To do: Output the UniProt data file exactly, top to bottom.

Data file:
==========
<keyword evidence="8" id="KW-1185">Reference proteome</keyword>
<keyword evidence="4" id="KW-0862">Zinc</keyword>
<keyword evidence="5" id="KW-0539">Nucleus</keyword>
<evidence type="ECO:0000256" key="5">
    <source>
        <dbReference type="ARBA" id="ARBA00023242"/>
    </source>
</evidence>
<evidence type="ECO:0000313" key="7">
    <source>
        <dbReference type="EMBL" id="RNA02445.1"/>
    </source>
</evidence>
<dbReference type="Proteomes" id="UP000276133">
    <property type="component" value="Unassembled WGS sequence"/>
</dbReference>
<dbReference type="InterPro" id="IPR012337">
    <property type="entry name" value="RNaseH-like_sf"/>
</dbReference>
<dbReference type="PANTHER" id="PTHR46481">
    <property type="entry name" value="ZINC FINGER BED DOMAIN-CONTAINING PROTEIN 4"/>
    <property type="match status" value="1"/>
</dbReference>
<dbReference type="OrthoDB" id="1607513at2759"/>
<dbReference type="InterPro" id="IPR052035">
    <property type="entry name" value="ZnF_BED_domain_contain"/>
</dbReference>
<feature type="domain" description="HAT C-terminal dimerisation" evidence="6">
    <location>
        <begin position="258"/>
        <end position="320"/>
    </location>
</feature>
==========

<keyword evidence="8" id="KW-1185">Reference proteome</keyword>
<keyword evidence="4" id="KW-0862">Zinc</keyword>
<keyword evidence="5" id="KW-0539">Nucleus</keyword>
<evidence type="ECO:0000256" key="5">
    <source>
        <dbReference type="ARBA" id="ARBA00023242"/>
    </source>
</evidence>
<evidence type="ECO:0000313" key="7">
    <source>
        <dbReference type="EMBL" id="RNA02445.1"/>
    </source>
</evidence>
<dbReference type="Proteomes" id="UP000276133">
    <property type="component" value="Unassembled WGS sequence"/>
</dbReference>
<dbReference type="InterPro" id="IPR012337">
    <property type="entry name" value="RNaseH-like_sf"/>
</dbReference>
<dbReference type="PANTHER" id="PTHR46481">
    <property type="entry name" value="ZINC FINGER BED DOMAIN-CONTAINING PROTEIN 4"/>
    <property type="match status" value="1"/>
</dbReference>
<dbReference type="OrthoDB" id="1607513at2759"/>
<dbReference type="InterPro" id="IPR052035">
    <property type="entry name" value="ZnF_BED_domain_contain"/>
</dbReference>
<feature type="domain" description="HAT C-terminal dimerisation" evidence="6">
    <location>
        <begin position="258"/>
        <end position="320"/>
    </location>
</feature>